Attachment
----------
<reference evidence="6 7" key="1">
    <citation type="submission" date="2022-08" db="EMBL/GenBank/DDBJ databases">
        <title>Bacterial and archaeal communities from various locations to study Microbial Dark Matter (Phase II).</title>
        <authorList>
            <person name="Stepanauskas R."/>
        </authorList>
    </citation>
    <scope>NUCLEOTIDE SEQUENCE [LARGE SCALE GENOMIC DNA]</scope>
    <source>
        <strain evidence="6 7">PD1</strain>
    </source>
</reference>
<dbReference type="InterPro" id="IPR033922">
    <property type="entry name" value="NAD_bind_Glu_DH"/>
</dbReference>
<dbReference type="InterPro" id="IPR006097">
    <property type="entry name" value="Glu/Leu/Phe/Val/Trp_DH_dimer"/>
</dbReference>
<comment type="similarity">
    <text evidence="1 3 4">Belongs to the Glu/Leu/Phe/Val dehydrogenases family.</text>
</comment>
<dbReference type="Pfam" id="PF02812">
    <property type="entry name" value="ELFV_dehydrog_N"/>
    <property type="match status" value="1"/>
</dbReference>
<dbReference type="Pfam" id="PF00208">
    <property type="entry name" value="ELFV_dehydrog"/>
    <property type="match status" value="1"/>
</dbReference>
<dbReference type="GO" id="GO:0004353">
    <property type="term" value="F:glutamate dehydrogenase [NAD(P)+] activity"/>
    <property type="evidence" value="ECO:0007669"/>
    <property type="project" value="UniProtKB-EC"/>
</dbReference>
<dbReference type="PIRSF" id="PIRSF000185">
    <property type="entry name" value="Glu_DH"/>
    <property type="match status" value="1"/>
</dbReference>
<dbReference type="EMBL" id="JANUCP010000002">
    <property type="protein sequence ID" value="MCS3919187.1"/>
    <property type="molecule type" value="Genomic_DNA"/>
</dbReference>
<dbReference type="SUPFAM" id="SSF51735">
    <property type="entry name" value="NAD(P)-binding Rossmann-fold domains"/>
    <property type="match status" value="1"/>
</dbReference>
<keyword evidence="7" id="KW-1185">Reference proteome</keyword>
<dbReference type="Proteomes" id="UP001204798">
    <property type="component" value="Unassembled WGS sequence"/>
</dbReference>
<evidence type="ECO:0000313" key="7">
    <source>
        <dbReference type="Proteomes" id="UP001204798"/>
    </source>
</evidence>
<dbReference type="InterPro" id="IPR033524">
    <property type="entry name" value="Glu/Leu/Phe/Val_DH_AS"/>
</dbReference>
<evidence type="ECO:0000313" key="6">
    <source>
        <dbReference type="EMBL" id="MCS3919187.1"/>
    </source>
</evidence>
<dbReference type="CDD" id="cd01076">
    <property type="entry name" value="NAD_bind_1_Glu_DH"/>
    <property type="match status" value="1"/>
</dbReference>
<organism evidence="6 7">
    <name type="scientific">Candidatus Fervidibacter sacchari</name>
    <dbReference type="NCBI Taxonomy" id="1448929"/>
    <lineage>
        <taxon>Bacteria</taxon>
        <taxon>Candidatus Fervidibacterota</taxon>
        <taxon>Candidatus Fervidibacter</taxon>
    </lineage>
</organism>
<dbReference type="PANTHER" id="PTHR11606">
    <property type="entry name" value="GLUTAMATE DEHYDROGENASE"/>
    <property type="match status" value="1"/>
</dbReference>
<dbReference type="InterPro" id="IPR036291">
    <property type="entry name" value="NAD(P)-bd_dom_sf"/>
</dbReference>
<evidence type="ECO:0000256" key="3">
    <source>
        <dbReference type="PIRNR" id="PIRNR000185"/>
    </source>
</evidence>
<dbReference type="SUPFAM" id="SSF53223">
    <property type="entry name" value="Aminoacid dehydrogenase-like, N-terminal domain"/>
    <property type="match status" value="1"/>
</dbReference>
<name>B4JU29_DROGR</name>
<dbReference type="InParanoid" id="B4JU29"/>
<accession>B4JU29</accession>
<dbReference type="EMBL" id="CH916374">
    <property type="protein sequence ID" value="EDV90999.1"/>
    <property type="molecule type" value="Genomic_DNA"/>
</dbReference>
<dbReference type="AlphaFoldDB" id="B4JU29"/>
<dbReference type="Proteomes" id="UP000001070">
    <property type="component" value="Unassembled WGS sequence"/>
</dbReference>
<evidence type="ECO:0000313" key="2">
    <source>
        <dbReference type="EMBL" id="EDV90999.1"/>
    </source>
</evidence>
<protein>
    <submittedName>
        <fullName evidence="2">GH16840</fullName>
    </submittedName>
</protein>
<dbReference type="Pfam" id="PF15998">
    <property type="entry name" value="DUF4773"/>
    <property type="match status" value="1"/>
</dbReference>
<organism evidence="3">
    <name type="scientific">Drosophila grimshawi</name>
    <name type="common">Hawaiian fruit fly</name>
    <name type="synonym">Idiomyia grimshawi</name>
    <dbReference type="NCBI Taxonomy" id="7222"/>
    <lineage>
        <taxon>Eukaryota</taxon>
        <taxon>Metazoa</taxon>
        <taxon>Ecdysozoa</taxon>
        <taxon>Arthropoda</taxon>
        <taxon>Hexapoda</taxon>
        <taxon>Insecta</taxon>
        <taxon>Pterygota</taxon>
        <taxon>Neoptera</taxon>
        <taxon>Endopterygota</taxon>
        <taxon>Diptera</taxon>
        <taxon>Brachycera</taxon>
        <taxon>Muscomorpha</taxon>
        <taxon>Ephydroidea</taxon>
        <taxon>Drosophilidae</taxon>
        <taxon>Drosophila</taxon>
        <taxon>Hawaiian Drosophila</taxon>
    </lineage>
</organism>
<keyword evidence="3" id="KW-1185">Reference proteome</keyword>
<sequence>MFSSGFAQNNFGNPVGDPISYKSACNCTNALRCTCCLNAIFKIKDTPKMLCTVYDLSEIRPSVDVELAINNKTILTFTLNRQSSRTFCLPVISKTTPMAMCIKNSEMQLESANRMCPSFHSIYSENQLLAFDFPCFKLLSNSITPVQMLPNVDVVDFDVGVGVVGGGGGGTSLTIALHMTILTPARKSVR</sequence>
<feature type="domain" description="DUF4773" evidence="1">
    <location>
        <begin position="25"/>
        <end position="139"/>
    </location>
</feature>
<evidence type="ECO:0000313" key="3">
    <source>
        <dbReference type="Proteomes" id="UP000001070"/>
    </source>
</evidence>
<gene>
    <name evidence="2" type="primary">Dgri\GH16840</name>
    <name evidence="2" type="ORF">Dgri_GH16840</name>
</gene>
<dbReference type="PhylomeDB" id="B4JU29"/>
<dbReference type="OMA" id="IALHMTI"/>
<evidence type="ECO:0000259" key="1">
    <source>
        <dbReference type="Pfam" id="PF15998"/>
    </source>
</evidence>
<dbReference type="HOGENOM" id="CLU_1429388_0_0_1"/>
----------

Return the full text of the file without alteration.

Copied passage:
<reference evidence="6 7" key="1">
    <citation type="submission" date="2022-08" db="EMBL/GenBank/DDBJ databases">
        <title>Bacterial and archaeal communities from various locations to study Microbial Dark Matter (Phase II).</title>
        <authorList>
            <person name="Stepanauskas R."/>
        </authorList>
    </citation>
    <scope>NUCLEOTIDE SEQUENCE [LARGE SCALE GENOMIC DNA]</scope>
    <source>
        <strain evidence="6 7">PD1</strain>
    </source>
</reference>
<dbReference type="InterPro" id="IPR033922">
    <property type="entry name" value="NAD_bind_Glu_DH"/>
</dbReference>
<dbReference type="InterPro" id="IPR006097">
    <property type="entry name" value="Glu/Leu/Phe/Val/Trp_DH_dimer"/>
</dbReference>
<comment type="similarity">
    <text evidence="1 3 4">Belongs to the Glu/Leu/Phe/Val dehydrogenases family.</text>
</comment>
<dbReference type="Pfam" id="PF02812">
    <property type="entry name" value="ELFV_dehydrog_N"/>
    <property type="match status" value="1"/>
</dbReference>
<dbReference type="Pfam" id="PF00208">
    <property type="entry name" value="ELFV_dehydrog"/>
    <property type="match status" value="1"/>
</dbReference>
<dbReference type="GO" id="GO:0004353">
    <property type="term" value="F:glutamate dehydrogenase [NAD(P)+] activity"/>
    <property type="evidence" value="ECO:0007669"/>
    <property type="project" value="UniProtKB-EC"/>
</dbReference>
<dbReference type="PIRSF" id="PIRSF000185">
    <property type="entry name" value="Glu_DH"/>
    <property type="match status" value="1"/>
</dbReference>
<dbReference type="EMBL" id="JANUCP010000002">
    <property type="protein sequence ID" value="MCS3919187.1"/>
    <property type="molecule type" value="Genomic_DNA"/>
</dbReference>
<dbReference type="SUPFAM" id="SSF51735">
    <property type="entry name" value="NAD(P)-binding Rossmann-fold domains"/>
    <property type="match status" value="1"/>
</dbReference>
<keyword evidence="7" id="KW-1185">Reference proteome</keyword>
<dbReference type="Proteomes" id="UP001204798">
    <property type="component" value="Unassembled WGS sequence"/>
</dbReference>
<evidence type="ECO:0000313" key="7">
    <source>
        <dbReference type="Proteomes" id="UP001204798"/>
    </source>
</evidence>
<dbReference type="InterPro" id="IPR033524">
    <property type="entry name" value="Glu/Leu/Phe/Val_DH_AS"/>
</dbReference>
<evidence type="ECO:0000313" key="6">
    <source>
        <dbReference type="EMBL" id="MCS3919187.1"/>
    </source>
</evidence>
<dbReference type="CDD" id="cd01076">
    <property type="entry name" value="NAD_bind_1_Glu_DH"/>
    <property type="match status" value="1"/>
</dbReference>
<organism evidence="6 7">
    <name type="scientific">Candidatus Fervidibacter sacchari</name>
    <dbReference type="NCBI Taxonomy" id="1448929"/>
    <lineage>
        <taxon>Bacteria</taxon>
        <taxon>Candidatus Fervidibacterota</taxon>
        <taxon>Candidatus Fervidibacter</taxon>
    </lineage>
</organism>
<dbReference type="PANTHER" id="PTHR11606">
    <property type="entry name" value="GLUTAMATE DEHYDROGENASE"/>
    <property type="match status" value="1"/>
</dbReference>
<dbReference type="InterPro" id="IPR036291">
    <property type="entry name" value="NAD(P)-bd_dom_sf"/>
</dbReference>
<evidence type="ECO:0000256" key="3">
    <source>
        <dbReference type="PIRNR" id="PIRNR000185"/>
    </source>
</evidence>
<dbReference type="SUPFAM" id="SSF53223">
    <property type="entry name" value="Aminoacid dehydrogenase-like, N-terminal domain"/>
    <property type="match status" value="1"/>
</dbReference>
<name>B4JU29_DROGR</name>
<dbReference type="InParanoid" id="B4JU29"/>
<accession>B4JU29</accession>
<dbReference type="EMBL" id="CH916374">
    <property type="protein sequence ID" value="EDV90999.1"/>
    <property type="molecule type" value="Genomic_DNA"/>
</dbReference>
<dbReference type="AlphaFoldDB" id="B4JU29"/>
<dbReference type="Proteomes" id="UP000001070">
    <property type="component" value="Unassembled WGS sequence"/>
</dbReference>
<evidence type="ECO:0000313" key="2">
    <source>
        <dbReference type="EMBL" id="EDV90999.1"/>
    </source>
</evidence>
<protein>
    <submittedName>
        <fullName evidence="2">GH16840</fullName>
    </submittedName>
</protein>
<dbReference type="Pfam" id="PF15998">
    <property type="entry name" value="DUF4773"/>
    <property type="match status" value="1"/>
</dbReference>
<organism evidence="3">
    <name type="scientific">Drosophila grimshawi</name>
    <name type="common">Hawaiian fruit fly</name>
    <name type="synonym">Idiomyia grimshawi</name>
    <dbReference type="NCBI Taxonomy" id="7222"/>
    <lineage>
        <taxon>Eukaryota</taxon>
        <taxon>Metazoa</taxon>
        <taxon>Ecdysozoa</taxon>
        <taxon>Arthropoda</taxon>
        <taxon>Hexapoda</taxon>
        <taxon>Insecta</taxon>
        <taxon>Pterygota</taxon>
        <taxon>Neoptera</taxon>
        <taxon>Endopterygota</taxon>
        <taxon>Diptera</taxon>
        <taxon>Brachycera</taxon>
        <taxon>Muscomorpha</taxon>
        <taxon>Ephydroidea</taxon>
        <taxon>Drosophilidae</taxon>
        <taxon>Drosophila</taxon>
        <taxon>Hawaiian Drosophila</taxon>
    </lineage>
</organism>
<keyword evidence="3" id="KW-1185">Reference proteome</keyword>
<sequence>MFSSGFAQNNFGNPVGDPISYKSACNCTNALRCTCCLNAIFKIKDTPKMLCTVYDLSEIRPSVDVELAINNKTILTFTLNRQSSRTFCLPVISKTTPMAMCIKNSEMQLESANRMCPSFHSIYSENQLLAFDFPCFKLLSNSITPVQMLPNVDVVDFDVGVGVVGGGGGGTSLTIALHMTILTPARKSVR</sequence>
<feature type="domain" description="DUF4773" evidence="1">
    <location>
        <begin position="25"/>
        <end position="139"/>
    </location>
</feature>
<evidence type="ECO:0000313" key="3">
    <source>
        <dbReference type="Proteomes" id="UP000001070"/>
    </source>
</evidence>
<gene>
    <name evidence="2" type="primary">Dgri\GH16840</name>
    <name evidence="2" type="ORF">Dgri_GH16840</name>
</gene>
<dbReference type="PhylomeDB" id="B4JU29"/>
<dbReference type="OMA" id="IALHMTI"/>
<evidence type="ECO:0000259" key="1">
    <source>
        <dbReference type="Pfam" id="PF15998"/>
    </source>
</evidence>
<dbReference type="HOGENOM" id="CLU_1429388_0_0_1"/>